Software

GIGABYTE provides several software applications with the GA-EP45-UD3P, EasyTune6 and D.E.S Advanced being the two main ones.

EasyTune6


GIGABYTE's EasyTune6 application provides monitoring, system information, and overclocking capabilities. This is one of the best applications provided by the various motherboard suppliers for tuning a system within Windows. We would still like to see additional voltage readings and the ability to save the settings to the BIOS - or at least a BIOS profile. Other than that, this application is useful for extracting a decent amount of performance improvement out of the system after booting Windows. One benefit of such an approach is that you can reduce performance - along with power requirements and the stress on a system - without rebooting.


Quick Boost mode is a new feature that GIGABYTE introduced along with Ultra Durable 3 on their motherboards. It is a simple way for novice users to quickly overclock their systems without entering the BIOS. Once you click on one of the three boost levels, the utility will automatically optimize system settings according to your specific hardware combination. The program is based on algorithms of hardware that has been pre-tested by GIGABYTE engineers.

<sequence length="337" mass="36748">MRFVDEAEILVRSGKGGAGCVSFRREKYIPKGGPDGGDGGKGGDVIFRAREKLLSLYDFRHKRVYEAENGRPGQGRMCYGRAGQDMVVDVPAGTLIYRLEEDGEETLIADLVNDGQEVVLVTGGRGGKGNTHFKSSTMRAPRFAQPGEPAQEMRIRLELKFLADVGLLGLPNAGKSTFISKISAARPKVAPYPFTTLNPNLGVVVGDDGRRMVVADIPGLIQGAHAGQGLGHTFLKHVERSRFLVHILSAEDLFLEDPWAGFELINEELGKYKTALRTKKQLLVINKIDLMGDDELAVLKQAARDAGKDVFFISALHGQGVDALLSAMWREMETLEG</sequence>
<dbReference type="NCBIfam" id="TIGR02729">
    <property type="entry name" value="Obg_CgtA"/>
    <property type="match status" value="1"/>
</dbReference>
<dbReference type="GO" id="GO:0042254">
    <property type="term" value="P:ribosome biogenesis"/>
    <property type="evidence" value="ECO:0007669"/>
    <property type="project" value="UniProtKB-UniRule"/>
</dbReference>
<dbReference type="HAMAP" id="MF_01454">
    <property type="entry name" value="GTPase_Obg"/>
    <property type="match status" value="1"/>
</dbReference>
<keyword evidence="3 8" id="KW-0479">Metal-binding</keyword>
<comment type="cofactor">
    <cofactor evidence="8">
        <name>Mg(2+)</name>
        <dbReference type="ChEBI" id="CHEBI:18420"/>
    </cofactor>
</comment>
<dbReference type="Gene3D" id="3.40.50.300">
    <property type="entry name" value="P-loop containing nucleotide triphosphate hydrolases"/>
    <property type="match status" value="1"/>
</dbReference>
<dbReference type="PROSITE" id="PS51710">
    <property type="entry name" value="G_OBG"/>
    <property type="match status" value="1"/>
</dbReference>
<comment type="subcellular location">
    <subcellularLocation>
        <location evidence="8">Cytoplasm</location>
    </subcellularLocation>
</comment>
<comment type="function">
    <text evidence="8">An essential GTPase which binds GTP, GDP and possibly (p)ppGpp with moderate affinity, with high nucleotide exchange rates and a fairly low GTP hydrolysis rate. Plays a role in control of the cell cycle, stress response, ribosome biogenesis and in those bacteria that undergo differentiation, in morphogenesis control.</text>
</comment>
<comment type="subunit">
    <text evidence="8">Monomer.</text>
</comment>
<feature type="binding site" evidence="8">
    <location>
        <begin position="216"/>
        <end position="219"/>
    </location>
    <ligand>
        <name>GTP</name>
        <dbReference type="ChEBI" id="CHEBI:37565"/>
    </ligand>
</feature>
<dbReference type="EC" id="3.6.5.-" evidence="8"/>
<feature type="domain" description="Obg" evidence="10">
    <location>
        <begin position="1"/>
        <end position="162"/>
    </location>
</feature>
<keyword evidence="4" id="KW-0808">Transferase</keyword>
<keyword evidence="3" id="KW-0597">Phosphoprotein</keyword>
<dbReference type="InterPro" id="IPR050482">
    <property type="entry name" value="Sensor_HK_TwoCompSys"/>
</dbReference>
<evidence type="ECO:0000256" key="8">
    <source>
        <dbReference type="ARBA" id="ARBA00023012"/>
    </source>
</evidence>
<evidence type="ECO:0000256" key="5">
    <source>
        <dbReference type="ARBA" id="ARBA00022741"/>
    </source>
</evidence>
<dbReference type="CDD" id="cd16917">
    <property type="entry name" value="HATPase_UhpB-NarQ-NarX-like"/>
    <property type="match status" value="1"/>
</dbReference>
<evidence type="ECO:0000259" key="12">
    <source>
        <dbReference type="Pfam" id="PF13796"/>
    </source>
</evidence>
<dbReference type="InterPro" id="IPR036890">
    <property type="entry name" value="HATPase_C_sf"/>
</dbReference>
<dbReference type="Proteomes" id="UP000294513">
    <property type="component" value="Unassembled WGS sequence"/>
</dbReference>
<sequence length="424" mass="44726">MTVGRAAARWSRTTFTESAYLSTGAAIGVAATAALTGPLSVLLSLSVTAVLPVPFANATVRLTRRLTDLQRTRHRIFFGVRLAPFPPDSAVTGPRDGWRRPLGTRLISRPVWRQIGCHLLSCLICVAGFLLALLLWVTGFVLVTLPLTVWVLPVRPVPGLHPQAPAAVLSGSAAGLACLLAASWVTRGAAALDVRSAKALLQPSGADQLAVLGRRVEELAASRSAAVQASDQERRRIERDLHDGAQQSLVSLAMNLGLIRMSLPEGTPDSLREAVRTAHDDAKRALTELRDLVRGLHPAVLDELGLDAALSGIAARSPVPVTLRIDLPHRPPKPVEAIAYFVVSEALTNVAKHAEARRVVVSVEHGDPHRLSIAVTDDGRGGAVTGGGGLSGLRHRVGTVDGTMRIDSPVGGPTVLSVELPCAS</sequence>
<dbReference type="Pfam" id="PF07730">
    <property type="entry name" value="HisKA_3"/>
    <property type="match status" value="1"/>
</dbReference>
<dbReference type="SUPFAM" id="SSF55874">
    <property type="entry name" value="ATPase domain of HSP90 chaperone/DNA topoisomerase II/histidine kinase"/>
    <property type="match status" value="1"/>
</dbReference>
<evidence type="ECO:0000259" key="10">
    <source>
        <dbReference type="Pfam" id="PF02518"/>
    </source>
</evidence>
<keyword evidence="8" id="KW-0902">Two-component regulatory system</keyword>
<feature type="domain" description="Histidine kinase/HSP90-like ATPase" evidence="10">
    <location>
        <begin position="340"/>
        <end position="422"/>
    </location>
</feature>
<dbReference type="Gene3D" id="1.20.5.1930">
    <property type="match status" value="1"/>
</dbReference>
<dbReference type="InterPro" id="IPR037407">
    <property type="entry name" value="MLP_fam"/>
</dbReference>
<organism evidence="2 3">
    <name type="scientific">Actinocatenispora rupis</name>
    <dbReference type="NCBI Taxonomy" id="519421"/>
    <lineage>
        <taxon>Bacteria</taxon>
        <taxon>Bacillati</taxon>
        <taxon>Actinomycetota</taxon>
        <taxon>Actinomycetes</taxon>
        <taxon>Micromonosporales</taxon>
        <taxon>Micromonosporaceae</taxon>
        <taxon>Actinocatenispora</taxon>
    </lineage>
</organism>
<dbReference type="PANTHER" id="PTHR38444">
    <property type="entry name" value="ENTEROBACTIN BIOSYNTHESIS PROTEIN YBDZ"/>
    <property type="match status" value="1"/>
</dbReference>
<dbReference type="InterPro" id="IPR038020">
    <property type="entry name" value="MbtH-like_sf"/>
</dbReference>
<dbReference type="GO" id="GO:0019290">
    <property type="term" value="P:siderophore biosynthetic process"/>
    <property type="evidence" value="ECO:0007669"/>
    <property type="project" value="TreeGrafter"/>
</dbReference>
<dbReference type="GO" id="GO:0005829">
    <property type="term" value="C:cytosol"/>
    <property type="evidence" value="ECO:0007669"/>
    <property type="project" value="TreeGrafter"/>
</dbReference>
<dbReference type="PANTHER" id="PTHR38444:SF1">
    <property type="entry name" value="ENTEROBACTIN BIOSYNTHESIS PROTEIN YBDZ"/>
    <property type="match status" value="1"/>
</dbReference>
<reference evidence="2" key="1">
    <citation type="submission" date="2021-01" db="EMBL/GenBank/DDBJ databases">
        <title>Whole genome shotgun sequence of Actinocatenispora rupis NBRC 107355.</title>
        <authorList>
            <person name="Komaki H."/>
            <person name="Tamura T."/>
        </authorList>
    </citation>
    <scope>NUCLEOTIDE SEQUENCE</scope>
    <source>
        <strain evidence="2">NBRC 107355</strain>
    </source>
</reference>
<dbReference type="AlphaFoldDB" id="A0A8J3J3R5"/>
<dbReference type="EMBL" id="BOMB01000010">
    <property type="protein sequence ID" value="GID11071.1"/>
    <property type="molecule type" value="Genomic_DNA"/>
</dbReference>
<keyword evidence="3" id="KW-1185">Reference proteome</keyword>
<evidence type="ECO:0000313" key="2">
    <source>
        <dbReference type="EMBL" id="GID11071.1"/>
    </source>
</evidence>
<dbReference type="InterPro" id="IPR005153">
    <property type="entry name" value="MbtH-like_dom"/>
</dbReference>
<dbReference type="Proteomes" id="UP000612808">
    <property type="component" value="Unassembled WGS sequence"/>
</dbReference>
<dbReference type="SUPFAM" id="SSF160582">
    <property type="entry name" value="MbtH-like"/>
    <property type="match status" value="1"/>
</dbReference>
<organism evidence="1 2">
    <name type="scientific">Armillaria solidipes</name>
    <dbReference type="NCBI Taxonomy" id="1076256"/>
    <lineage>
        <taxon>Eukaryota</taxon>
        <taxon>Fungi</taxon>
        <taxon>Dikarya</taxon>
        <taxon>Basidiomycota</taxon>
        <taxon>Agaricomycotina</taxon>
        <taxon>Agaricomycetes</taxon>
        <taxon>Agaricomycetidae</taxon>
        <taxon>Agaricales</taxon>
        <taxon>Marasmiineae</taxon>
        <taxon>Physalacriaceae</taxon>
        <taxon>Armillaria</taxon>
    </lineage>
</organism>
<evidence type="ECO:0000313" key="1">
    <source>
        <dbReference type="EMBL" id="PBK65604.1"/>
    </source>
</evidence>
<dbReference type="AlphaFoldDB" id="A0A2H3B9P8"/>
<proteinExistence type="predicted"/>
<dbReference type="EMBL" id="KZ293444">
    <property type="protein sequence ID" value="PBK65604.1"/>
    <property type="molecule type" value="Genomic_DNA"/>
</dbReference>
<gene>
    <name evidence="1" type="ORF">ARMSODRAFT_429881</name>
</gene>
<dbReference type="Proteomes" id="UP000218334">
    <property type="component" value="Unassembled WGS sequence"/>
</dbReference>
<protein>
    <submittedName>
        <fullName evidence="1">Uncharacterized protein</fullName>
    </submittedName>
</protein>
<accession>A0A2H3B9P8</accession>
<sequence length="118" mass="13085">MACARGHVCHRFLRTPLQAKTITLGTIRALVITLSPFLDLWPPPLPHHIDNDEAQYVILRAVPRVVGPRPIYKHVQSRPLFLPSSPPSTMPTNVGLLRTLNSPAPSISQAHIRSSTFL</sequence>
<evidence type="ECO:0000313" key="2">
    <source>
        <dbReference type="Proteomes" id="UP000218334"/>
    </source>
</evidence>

We tried about twenty-five different hardware combinations and 24 out of the 25 worked correctly. While not perfect, it was commendable that a majority of hardware combinations worked as advertised. GIGABYTE is constantly updating the application for product compatibility. Our testing indicates that users with recently purchased hardware will not have any trouble with Quick Boost.

The combination that did not work properly happened to be with our standard test setup today. On the first setting, we wanted to take our 2.83GHz Q9550 to 3.2GHz. Sounds simple right? We hit the first boost level, rebooted, and Vista loaded without a problem. We checked our settings and sure enough, the system was operating at 3.2GHz with an 8x CPU multiplier, 400FSB, memory set to DDR2-1066 at 5-5-5-15. Voltages were all set to stock except VDimm was increased to 1.9V per the SPD. We started our first benchmarks and the system crashed. It crashed repeatedly as a matter of fact. The problem is that Quick Boost set the FSB strap (MCH Latch) from 333 to 200 in order to run the memory at 1066. However, it did not raise the MCH voltages to compensate for the additional load on the memory controller.